Lethbridge Herald, The (Newspaper) - February 8, 1974, Lethbridge, Alberta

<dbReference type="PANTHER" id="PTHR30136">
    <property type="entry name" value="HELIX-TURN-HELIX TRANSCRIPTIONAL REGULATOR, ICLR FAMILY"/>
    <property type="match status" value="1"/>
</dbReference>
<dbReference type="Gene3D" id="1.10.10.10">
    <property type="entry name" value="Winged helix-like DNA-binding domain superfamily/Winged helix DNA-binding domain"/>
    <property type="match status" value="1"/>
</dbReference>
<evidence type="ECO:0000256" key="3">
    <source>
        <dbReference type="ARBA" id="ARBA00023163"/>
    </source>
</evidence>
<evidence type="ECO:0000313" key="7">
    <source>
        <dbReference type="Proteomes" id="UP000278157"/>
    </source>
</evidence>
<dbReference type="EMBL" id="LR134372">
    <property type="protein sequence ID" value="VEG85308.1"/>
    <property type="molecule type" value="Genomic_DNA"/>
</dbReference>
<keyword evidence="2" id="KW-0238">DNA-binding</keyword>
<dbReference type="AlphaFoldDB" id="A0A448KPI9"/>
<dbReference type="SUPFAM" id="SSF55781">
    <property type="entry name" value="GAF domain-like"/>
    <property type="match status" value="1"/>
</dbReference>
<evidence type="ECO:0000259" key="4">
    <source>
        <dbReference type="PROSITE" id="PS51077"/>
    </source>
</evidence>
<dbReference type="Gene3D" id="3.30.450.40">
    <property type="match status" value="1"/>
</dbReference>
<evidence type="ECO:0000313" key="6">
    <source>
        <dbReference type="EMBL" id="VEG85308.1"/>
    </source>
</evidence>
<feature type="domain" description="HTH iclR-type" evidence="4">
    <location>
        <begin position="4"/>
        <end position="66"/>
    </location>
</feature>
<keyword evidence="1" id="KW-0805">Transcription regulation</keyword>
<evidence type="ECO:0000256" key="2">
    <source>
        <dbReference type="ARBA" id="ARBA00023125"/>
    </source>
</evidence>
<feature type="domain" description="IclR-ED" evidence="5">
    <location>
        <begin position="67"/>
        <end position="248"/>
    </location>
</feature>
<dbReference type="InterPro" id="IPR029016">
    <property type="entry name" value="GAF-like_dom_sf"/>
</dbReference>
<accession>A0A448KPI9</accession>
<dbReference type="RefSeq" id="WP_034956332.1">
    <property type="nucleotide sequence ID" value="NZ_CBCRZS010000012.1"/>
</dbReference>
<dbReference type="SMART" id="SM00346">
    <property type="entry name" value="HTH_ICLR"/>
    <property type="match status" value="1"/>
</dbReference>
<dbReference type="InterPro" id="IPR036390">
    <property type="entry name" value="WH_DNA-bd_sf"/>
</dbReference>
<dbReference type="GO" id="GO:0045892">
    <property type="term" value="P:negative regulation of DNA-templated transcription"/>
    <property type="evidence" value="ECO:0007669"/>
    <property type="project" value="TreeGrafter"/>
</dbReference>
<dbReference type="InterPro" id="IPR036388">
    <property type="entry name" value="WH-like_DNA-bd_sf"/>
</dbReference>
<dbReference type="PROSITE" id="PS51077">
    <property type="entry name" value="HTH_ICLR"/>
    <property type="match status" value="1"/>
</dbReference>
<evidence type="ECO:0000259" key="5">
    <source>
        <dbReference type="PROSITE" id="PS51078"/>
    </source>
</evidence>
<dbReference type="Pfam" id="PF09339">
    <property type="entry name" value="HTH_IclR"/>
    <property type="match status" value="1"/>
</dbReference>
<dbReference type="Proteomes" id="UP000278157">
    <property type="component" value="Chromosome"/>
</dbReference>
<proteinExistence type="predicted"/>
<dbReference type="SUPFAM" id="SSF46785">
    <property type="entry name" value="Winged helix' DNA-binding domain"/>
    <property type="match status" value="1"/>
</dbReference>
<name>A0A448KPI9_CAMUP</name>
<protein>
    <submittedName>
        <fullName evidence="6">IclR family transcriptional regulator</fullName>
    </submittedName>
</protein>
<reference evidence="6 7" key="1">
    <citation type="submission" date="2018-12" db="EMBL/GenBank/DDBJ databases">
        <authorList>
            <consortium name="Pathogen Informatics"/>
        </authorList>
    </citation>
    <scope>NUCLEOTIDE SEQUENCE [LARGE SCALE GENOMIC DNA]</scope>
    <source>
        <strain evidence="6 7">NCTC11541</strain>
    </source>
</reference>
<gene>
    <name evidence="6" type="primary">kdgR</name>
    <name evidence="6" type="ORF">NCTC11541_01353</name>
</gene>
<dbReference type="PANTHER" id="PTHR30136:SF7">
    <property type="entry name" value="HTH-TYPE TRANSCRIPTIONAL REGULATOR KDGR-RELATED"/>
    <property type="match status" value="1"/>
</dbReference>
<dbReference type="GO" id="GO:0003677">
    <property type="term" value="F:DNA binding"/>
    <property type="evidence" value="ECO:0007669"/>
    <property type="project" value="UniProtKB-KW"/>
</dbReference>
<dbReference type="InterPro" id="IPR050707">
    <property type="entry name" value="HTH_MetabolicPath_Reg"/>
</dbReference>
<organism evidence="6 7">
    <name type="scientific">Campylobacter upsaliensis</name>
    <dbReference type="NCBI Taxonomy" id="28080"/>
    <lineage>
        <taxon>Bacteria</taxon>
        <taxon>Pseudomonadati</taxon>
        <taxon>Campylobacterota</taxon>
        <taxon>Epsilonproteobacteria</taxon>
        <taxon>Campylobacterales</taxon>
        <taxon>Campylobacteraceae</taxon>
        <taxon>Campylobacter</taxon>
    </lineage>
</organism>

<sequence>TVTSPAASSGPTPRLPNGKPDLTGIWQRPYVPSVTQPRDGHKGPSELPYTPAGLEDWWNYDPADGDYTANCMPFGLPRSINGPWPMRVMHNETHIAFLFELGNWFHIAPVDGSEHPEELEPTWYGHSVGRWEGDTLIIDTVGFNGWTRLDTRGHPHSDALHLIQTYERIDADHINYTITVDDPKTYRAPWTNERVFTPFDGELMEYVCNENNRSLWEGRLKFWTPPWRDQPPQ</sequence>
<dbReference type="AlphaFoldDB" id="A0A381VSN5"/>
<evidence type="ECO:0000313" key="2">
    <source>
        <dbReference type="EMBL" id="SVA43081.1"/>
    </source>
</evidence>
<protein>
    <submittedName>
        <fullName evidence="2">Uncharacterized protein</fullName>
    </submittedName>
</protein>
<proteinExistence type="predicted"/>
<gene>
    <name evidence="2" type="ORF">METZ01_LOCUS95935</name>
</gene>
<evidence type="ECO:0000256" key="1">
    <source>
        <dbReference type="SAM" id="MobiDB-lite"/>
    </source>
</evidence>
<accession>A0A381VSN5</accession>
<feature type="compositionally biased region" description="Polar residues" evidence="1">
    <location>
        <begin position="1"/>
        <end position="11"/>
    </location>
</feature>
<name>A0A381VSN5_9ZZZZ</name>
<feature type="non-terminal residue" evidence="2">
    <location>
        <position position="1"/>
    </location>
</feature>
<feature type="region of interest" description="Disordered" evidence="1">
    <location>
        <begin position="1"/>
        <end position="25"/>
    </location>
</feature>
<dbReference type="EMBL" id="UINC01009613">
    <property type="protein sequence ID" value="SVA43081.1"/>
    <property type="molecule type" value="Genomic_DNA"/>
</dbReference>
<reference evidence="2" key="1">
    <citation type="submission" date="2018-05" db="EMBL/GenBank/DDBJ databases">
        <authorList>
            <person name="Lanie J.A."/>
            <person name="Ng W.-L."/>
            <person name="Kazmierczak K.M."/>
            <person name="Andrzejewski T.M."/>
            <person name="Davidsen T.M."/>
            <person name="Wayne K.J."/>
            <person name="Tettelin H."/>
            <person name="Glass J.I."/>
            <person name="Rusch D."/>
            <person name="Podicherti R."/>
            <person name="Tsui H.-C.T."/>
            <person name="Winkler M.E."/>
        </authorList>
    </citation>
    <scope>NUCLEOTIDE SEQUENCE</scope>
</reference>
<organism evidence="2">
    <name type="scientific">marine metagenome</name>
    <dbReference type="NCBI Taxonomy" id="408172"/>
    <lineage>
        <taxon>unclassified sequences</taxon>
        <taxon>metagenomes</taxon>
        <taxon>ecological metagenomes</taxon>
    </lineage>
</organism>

4 THE LETHBRIDGE HERALD Friday, February IJMIOIUALS Nixon the pragmatist ROBERT STANFIELD WOULD MAKE A The budget which President Nixon has submitted to the U.S. Congress is more revealing than budgets usually are. It is a milestone document and projects expenditures of billion three times greater than the budget submitted to Congress a decade ago. The message accompanying it was also in stark contrast with last year's presidential call for austerity and a threat to impound appropriated funds if Congress didn't mind the budget. This year's message was very conciliatory in tone and accompanied by implications that if it is necessary to keep the economy healthy and the wolf from American doors the federal government will spend even more. The revelatory aspect of the budget is that it emphasizes once more that expediency and pragmatism are the chief Nixon virtues, regardless of his public posturing of being firmly rooted in moral certitude. Power acquiring it and holding on to it has been his guiding principle. And some say his only one. The Heikal ouster Plotting the course of Egypt's Anwar Sadat is a task that few commentators have been willing to tackle. Their lack of confidence is understandable in the light of the many shifts he has made in his position since assuming office after the death of Gamel Abdel Nasser. But it is an intriguing possibility that over-all he has been moving away from Nasserism. Nothing has given this possibility quite so much credence as the recent abrupt removal of Egypt's best-known political commentator, Mohammed Hassanein Heikal, from bis post as director of Cairo's Al Ahram publishing house In that position Heikal, in the days of Nasser and until now, helped make Egyptian policy. The policy reflected in the columns written by Heikal was unrelentingly anti- Israel and opposed to a peace settlement. On the surface, then, the ouster of Heikal seems to give credence to Sadat's statements on seeking peace and ending the oil embargo. There is no denying that Heikal had enormous influence in the Middle East and might continue to exert that influence from some other place, in open opposition to Sadat. That might lead to the downfall of Sadat or induce him to make another swing in position. Much will depend on how Heikal plays his cards. His strong friendship with Libya's strongman, Moammar Khadafy, might lead him to throw in his lot there. But while Khadafy's militancy seems to appeal to a certain element in the Arab world he has never been able to stir the people the way Nasser did. An alliance with Khadafy might not do much for Heikal in Egypt where lack of enthusiasm for Khadafy caused the proposed union of Egypt and Lybia to be shelved. It would be nice to believe that moderation is the predominant mood in the Middle East and that Sadat sensing this has tried to consolidate it by eliminating a spokesman for intransigence. Comforting as such a thought might be it would be a mistake to put too much confidence in it. The situation in the Middle East is still tense and uncertain and peace negotiations will have to be nursed with the greatest sensitivity. Tighter airline security U.S. officials are instituting requirements that foreign airlines operating within the United States tighten security measures. This Really long overdue. The Americans seem to have an effective anti-hijacking system. Since tough security precautions were instituted more than a year ago by Gen. Benjamin 0. Davis, who was given the job by the U.S. department of transportation, there have been no successful hijacking attempts in the U.S. Davis, incidentally, is an airman from the Second World War and is the first black officer to reach the rank of general. Passengers may be restive at having to go through security checkups at airports, opening hand-carried luggage, purses and parcels and being screened by an electronic eye, but this is a small price to pay for the assurance of a safe trip. In dramatic contrast, terrorists have continued to prey on airlines abroad with horrifying success because many countries have been reluctant to impose stringent security measures. The proposal by the U.S. Federal Aviation Administration requires security screening measures by foreign airlines when they are flying to, from, or within the U.S. At the present time many of them do not search passengers and baggage in the U.S. and this is considered a threat to ''American airports, particularly after the fire- bombing in Rome late last year. The measures are scheduled to go into effect within 60 days and airlines which do not comply could lose their right to land. In announcing the proposals, the FAA also urged all foreign carriers to institute screening procedures as a defence against terrorists. It's hard to understand why this has not already been done, in view of the American success. It's hard to derogate pragmatism, considering that it led Nixon to change from a policy of considering Russia and China as enemies to one of establishing a detente if not outright friendship with them, a switch in policy from which the whole world benefitted. If, now, he sees it as expedient to change from a policy of considering Congress as an enemy to a policy of detente if not friendship with that opposition controlled body, a great many programs which were starved for money may be the beneficiaries. How effective this will be in keeping him in power and stemming the tide at Watergate is questionable. Nixon probably read the American mood correctly when he said that one year of Watergate is enough. Legally, however, even one minute was too much and legal machinery does not usually stop until legal conclusions are reached. The president can dissuade the public, he can disarm political opponents, but he cannot defuse the courts. 1 WONDERFUL PRIME MINISTER. v Stanfield's timing improves By Richard Gwyn, Toronto Star commentator Success in politics is about three-quarters timing. Most of the rest is luck. Stanfield in recent months has been guilty of poor timing, and has been cursed by bad luck. Events are now changing for him. "The next the Conservative leader said recently "will be fought over and in saying that he has hit the right issue at the right time. The most tempting of the comparisons that can be made between Trudeau and Stanfield is that between hare and tortoise. The point being not that the tortoise, in the fable anyway, won but that it kept on moving even when overtaken. Trudeau is ahead in the polls, 45-35, but Stanfield has been moving, to Halifax, to Montreal, to Edmonton and to Vancouver and at each stop he talked inflation. Inflation is the policy that most sharply divides the Conservative opposition from the Trudeau government. The government's policy is essentially, to accept inflation as inevitable because world- wide, but to cushion Canadians against its worst effects. Income taxes will be "indexed" this year; cost of- living escalators have been added to family allowances and the Canada Pension Plan. In contrast, the Conservatives insist that inflation, even if it can't be beaten, must be fought. Stanfield has proposed a three month wage and price freeze to be used as a breathing space in which to implement long-term measures, including a wages and prices review board. Many of Stanfield's anti- inflation ideas corne from his finance critic, James Gillies, former dean of business administration at York University. Normally a gregarious and ebullient man, Gillies becomes quite engaged each time he talks of the government's inflation non- policy. "It's an absolute scandal to say we can do nothing about inflation. If true we might as well stop pretending to have any sovereignty as a country at all. Firstly, it exaggerates the extent to which our inflation is imported; the fact is that the prices of the goods we import increased less in 1973 than those of our own exports. Second, it constitutes a complete abdication of responsibility for those who have no way to protect themselves against inflation. Third, it creates an inflation psychology which is far more serious than the actual fact of inflation itself." In December the consumer price index was 9.1 per cent higher than a year ago. This means that a Canada Savings Bond, despite a healthy interest rate of 7.3 per cent, was worth less at the end of the year than at the time it was bought. That rate of inflation, sustained without let-up, wouUrmean that a man of 50 who counted on retiring at age 65 with a pension of would find that the actual buying power of his pension was worth about Inflation psychology can be found in the sudden increase in the number of people buying gold, or buying those land and antiques. Those are, fairly, special cases. Canadians are hedging their own futures. Many cannot do this: non-union workers; independent businessmen, and those on welfare. This is where Stanfield comes in. The energy crisis, which had dominated the headlines for the past six months, is finally ebbing. It was during this period that Trudeau jumped ahead in the polls. Stanfield though can draw comfort from another poll. Last fall the Canadian Institute of Public Opinion found that 53 per cent of Canadians rated inflation as "the most important problem facing Canada." That was the first time in 20 years of surveys that more than half the public chose a single issue. And that issue is Stanfield's. Retirement plans vary in results By Dian Cohen, syndicated columnist MONTREAL It's that time of year again. For the past few weeks, and most certainly for the next few, trust companies, mutual funds and Me insurance firms will compete for your money. They all want you to buy a Registered Retirement Savings Plan from them. Registered retirement savings plans are one of the greatest legal tax dodges irr recent memory. The government has said that if you start saving now for your old age, they will allow you to use tax dollars to put into your own private pension fund. In 'Are we to stand back and allow subversive elements of the working class to rale our land? No! It mnsi Business, as other words, if you were to put, say, into a registered plan, you can deduct from your taxable income. It sounds terrific. And in fact, it is terrific. The government is happy because it believes that if the scheme catches on sufficiently, it will not have to worry so much about supporting so many of us in our old age. We're happy, because we can invest money that would otherwise go into Ottawa's tax pot. There is, however, a catch. Putting your money into something that is approved by the government is no guarantee that your money is well-invested. Until recently, there was no easy way for the average Canadian to evaluate the performance of his or her particular retirement savings plan. Now there is. Pirbeck Investment Measurement Ltd., on Montreal, has come up with a performance survey of every RRSP in the country. The results are both illuminating and shocking. For example, if you bad invested ten years ago in the best performing equity fund, Canadian Anaesthists, it would be worth today. If yon had invested in the worst performing, Mutual Accumulating, your would be worth only today. The annual rate of return in the first case is in excess of 9 per cent In the second case, it is about 3% per cent less than you would get if you put your money in a bank account with chequing privileges. The difference between these performances obviously will make a tremendous difference in the amount of money you will have to live on when yon retire. That is not the worst example in the Pirbeck Survey. In one case, if yon bad invested your in Harvard Growth five years ago, it would today be worm the grand sum of Yon would have saved a thousand dollars in taxable income, but would have invested your money at a loss of 12 per cent a year. The idea of registered retirement savings plans has been catching on fast. Two years ago, some million went into such plans. Last year, more than million was subscribed. To put that number into perspective, the last issue of Canada Savings Bonds, usually one of the most popular investments among Canadians, raised million. It is estimated that at least half a million Canadians have registered retirement savings plans. Every year at this time they must decide where to put their money. There is very little available to help them decide. Obviously, no insurance company or mutual fund goes out of its way to lose money. Just as clearly, past performance, either good or bad. is no guarantee of future results. But past performance is all we have to go on when making our own investment decisions. It is now legally required that companies which lend you money tell you what the effective rate of interest is on the loan. It should be compulsory that companies wbicb want to invest your money tell you what effective rate of interest they nave earned in the past UNBREAKABLE TOYS Letters Taylor dead, serious The article by Al Scarth, (Jan. 18) which implied that I was only going to have fun leading the Liberal party, of course was written to get the type of response that Mr. Roger Rickwood made in his letter to the editor. (Jan. I am afraid that my reaction would have been the same as Mr. Rickwood's, if I had read a similar article about a man purporting to be leader of a party to which I belonged. The headline entitled "Fun" apparently was prompted by one answer to a question during a one-hour-long interview, in which the comment was made that the leadership of the Lib- eral Party entailed many hours of hard work and apparently little hope of success, if one was to look at the past. The question was how could I hope to survive the disappointments that may come my way. My answer was that I knew that I was asking for a tough job and intended giving it all I had, but I was not the type who committed suicide if I failed, and I did believe that I could work hard and still have fun. The quotation about forcing the federal people to nationalize or move in the troops is also inserted out of context. I was talking about the federal government nationalizing! Alberta's- oil rights, not the oil companies, and moving in the troops is admittedly an offhand remark, but it came as a result of questions concerning how far a federal government would go if a provincial government refused ,to co- operate. I realize that if is difficult to put a coherent article together in a short space carrying so many quotations. I do hope that the people of Lethbridge will consider me a serious alternative to the Lougheed party, if I become the provincial leader. I was just as deadly serious when I left my farm home at Bow Island to acquire an education and some able training in the middle 40's, and I was deadly serious when I started my own Canadian oil company in the early 60's Those two challenges were no greater than the one I am seeking today. Although I cannot do anything about being called a millionaire oilman, I can point out that I didn't inherit it and my qualifications for being an oilman were earned through long experience here in Alberta. NICK TAYLOR Calgary. Unselfish supporters Over the years, Lethbridge has been unusually lucky in having certain citizens who give unselfishly and unceasingly of their time to further certain sports activities in this community. Frequently, teams coached by these people have brought not only national, but international recognition to Lethbridge. Men such as Stan Siwik, in the field of swimming, and Yosh Senda, in judo, are outstanding examples of many such public-spirited citizens. Why then, the hesitancy on the part of city council, to accept the recommendation .that the new northside pool be named after a man who donated 25 years of his time, talents and ability to help the Lethbridge Swim Club become as well-known and respected as it is? CONCERNED Lethbridge. Strike with fervor The school strapping debate oozes on and on. By now we've heard from the pedagogues, the demagogues, the gobbly- googs and the parents. But somehow, all this jazz about fighting sloppiness and laziness and misconduct with benevolent kindness and patience leaves me unimpressed. We'll not raise a healthy generation by the example of culprit coddling. So, let us with a vengeance attack the rotters, the idlers, the bigots, the truants and the phonies. I mean, really whip 'eni! If we are to elevate the cultural level of society, if we are to strike at greed and materialism, if we want to obliterate prejudice and ignorance, we must strike with militancy and fervor. I urge you all to join the students and me in our appeal to the school board to reactivate the strap. For as I've often said, spare the rod, and spoil the teacher! S. H. LEM1EL Lethbridge Exodus date irrelevant I read with interest the controversy between Dr. Parry and Mr. Walker concerning Velikovsky's book "The Worlds in Collision' and its relevance to the date of Exodus and the crossing of the Red Sea. It seems to me that this theory bears no relevance to the date of Exodus and the crossing of the Red Sea by the Israelites. May I point out that it appears that the Exodus was not a single event, bat a series of events extending over centuries. Semitic tribes have entered and left Egypt since time immemorial. The story of the Exodus is a combination of traditions of various Hebrew tribes who entered into a covenant relationship in Palestine. To ancient oriental writers exact chronological details were not of primary importance. The purpose of the narratives in the Old Testament was to become a moral and religious guide for the people of their respective generations. It is believed by rnany scholars that the crossing of the Red Sea took place in a locality which became news again in the recent Israeli Arab war north of modern Suez. The sandy beach between Suez and the South end of the Bitter Lakes is raised only a few feet above sea level and was probably covered with water in ancient times. Shallow water of this kind may easily be driven back by a strong wind leaving the sand bare. With the dropping of the wind the water would return forming a quicksand into which the wheels of the chariots would sink. When the dry place filled with water, the infantry would be caught and drowned. This is a natural explanation of this happening. The real point to be noted in the Exodus is God's deliverance in a desperate situation, which made a great impact on world history. REV. GEORGE TELCS Lethbridge Kidding? Somebody's got to be kidding! Is the same city council who can't decide on a name for a swimming pool because it might be "controversial" really going to decide the entire future of electrical power supply to Lethbridge! Heaven help us all! GREGORY L. HALES Lethbridge The lethbrtdge Herald SO4 Trusts LETHBR1DGE HERALD CO LTD and Prtrttyhers Second dm Malt Registration No 0012 CLEG MOWERS. Editor OONH PILLING Managing Editor DONALD S DORAM General Manager ROYF MILES MvwtlWng Manager DOUGLAS K WALKER Editorial Page EdUor ROBERTm OirctfWBon Manager KENNETH E. BARMETT Business Manager Want to bet? THE HERALD SERVES THE SOUTH"